FLATOW: Mm-hmm. Now, there's some blogger - bloggers have criticized the show by saying that it reinforces the uncool, the nerdy stereotypes.

Mr. PRADY: Well, we say we're not doing a show about all scientists. We're doing a show about these scientists.

FLATOW: Mm-hmm.

Mr. PRADY: We have depicted other kinds of physicists on the show. In fact, Penny once fell for a colleague of Leonard's who was a leather jacket-wearing, motorcycle-riding physicist. And we're bringing a character on board who is a woman who's a microbiologist. So we're expanding the world a little bit. But, you know, in the same way that, you know, Dr. Hartley on "The Bob Newhart Show" wasn't all psychologists�

FLATOW: Right.

Mr. PRADY: �these aren't all scientists.

FLATOW: Well, I know that one of your characters makes an appearance on SCIENCE FRIDAY next Monday.

Mr. BRADY: Sheldon does. Sheldon appears on SCIENCE FRIDAY.

FLATOW: Sheldon. How did you come up with a magnetic monopole topic for that show?

Mr. PRADY: Well, magnetic monopoles is something that Sheldon's been working on for a while, and it came out of our need to send him to the North Pole. So we asked Dr. Saltzberg very specifically, give us an area of research that Sheldon is working on that he would work on at the Arctic Circle, where he would need to bring along an experimental physicist, an engineer and an astrophysicist. And he said, well, that's a tough one. Let me think about it for a while. And he called up a couple of hours later, and he says I've got it. They're looking for magnetic monopoles, you know, predicted by string theory. And you would look for them up at the North Pole, and you'd need an engineer and you'd need an astrophysicist. It's perfect.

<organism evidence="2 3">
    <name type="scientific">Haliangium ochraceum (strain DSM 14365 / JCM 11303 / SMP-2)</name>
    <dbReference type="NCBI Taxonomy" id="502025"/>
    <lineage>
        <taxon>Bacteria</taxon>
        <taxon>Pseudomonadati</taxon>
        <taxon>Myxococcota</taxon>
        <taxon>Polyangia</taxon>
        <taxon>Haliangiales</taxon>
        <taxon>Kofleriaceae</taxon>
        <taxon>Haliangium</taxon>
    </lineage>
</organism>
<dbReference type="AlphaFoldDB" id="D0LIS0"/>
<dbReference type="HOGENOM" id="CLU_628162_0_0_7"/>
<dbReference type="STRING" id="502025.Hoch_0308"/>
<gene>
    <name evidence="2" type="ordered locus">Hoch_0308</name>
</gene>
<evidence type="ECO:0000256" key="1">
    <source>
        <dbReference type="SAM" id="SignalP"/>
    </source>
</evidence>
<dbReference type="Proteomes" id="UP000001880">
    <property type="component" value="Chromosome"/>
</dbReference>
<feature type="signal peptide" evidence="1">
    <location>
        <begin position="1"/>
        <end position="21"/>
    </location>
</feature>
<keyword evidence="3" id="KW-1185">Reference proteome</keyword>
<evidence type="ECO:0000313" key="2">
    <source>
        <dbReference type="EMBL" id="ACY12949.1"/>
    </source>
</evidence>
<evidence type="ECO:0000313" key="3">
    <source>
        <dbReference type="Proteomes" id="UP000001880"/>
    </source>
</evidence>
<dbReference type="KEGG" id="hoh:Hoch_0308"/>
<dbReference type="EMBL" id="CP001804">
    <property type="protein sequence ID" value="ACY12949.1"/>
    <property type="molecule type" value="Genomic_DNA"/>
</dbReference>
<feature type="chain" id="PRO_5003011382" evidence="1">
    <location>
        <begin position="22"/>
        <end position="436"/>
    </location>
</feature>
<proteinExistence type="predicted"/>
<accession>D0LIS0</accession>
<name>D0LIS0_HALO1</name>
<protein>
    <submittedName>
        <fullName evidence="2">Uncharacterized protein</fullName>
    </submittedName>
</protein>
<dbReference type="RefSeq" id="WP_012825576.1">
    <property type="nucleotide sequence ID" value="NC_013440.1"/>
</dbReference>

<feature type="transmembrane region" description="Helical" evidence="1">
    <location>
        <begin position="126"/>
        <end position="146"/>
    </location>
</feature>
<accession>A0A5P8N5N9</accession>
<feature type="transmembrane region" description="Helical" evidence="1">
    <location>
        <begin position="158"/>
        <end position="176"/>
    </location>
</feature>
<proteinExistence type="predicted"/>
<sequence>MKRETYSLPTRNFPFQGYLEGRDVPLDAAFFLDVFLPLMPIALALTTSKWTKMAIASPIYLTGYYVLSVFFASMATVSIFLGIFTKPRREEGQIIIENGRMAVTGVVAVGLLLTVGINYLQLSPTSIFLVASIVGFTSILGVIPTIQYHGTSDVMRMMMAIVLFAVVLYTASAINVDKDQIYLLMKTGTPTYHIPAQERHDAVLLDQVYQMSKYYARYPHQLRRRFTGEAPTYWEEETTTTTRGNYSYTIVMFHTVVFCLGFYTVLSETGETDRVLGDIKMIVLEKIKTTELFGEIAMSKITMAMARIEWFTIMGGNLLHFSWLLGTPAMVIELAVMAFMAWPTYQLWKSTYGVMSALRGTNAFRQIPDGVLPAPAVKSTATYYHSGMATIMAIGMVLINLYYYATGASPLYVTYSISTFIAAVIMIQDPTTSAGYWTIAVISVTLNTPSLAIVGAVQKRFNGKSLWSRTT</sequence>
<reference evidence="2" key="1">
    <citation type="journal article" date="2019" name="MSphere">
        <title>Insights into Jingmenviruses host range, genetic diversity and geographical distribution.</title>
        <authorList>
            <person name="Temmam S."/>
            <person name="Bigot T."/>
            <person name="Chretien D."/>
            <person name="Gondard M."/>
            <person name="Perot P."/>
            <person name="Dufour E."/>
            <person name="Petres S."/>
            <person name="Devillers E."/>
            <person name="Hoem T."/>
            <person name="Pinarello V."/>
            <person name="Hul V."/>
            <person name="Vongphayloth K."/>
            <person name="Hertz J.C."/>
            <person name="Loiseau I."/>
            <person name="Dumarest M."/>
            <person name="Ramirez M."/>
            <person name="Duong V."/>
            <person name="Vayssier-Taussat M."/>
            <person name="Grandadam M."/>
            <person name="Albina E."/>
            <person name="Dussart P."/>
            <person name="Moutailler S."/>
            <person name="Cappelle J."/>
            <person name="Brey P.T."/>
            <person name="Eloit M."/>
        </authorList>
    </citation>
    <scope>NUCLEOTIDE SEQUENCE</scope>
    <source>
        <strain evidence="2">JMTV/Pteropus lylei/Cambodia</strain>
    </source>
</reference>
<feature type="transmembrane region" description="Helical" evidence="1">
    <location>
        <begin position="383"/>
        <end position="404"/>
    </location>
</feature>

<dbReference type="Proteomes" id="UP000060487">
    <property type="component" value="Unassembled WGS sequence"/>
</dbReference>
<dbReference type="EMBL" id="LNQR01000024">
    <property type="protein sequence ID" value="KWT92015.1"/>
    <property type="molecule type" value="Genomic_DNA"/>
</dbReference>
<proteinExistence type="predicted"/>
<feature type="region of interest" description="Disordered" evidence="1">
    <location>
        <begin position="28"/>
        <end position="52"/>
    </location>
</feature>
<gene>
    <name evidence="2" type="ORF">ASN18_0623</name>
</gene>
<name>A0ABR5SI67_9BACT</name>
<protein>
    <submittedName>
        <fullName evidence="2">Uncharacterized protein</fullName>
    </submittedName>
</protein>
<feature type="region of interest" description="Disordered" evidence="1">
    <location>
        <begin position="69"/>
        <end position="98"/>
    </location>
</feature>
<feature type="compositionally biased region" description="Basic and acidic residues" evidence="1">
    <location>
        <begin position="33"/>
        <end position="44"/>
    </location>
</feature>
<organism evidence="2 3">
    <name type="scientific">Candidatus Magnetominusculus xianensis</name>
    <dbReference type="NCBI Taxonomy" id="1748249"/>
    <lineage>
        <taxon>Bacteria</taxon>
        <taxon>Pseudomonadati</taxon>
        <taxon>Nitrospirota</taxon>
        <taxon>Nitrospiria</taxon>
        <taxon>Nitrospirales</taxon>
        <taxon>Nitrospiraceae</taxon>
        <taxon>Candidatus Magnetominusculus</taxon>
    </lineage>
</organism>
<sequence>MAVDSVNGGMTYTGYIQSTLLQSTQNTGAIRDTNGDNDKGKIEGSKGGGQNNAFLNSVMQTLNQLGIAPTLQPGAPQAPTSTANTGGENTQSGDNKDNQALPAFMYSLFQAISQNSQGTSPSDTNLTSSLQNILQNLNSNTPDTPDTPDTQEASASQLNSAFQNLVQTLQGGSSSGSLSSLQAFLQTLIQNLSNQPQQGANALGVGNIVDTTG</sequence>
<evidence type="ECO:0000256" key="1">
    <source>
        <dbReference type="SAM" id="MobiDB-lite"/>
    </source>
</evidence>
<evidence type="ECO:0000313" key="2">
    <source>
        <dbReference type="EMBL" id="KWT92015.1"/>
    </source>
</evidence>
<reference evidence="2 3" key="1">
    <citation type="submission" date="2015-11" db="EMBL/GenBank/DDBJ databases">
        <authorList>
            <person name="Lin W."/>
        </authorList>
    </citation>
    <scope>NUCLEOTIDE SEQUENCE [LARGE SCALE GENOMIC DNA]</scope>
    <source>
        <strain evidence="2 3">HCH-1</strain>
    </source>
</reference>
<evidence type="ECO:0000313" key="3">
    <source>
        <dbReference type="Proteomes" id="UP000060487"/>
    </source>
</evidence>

Mr. PRADY: So that's what Sheldon's been working on for a while. Then, in real life, researchers did a paper saying that they had found them, and Dr. Saltzberg grumbled a little bit. And he said, - well, they didn't quite find them. So we thought that maybe Sheldon would be irritated about that, too.


Mr. PRADY: So he was going on SCIENCE FRIDAY to talk about that.

FLATOW: Yeah. Do you find teachers writing and saying thank you for bringing up science topics at all?

Mr. PRADY: We get a lot of feedback from scientists and from science educators who are glad that when we do science on the show, it's right. We have - you know, in addition to covering obscure things like what's going on at the Large Hadron Collider, we've also had moments where we've talked about just the most basic elements of physics, like Leonard and Sheldon, you know, trying to figure out, you know, the math of an inclined plane�

FLATOW: Mm-hmm.

Mr. PRADY: �as they try to get a heavy box up the stairs. So we keep them consistent top to bottom.

FLATOW: Well, Bill Prady, we thank you for doing that.

Mr. PRADY: My pleasure. And I look forward to hearing you on our show on Monday night.

FLATOW: Monday night, "The Big Bang Theory." Bill Prady, co-creator, executive producer of "The Big Bang Theory," joining us from Los Angeles today.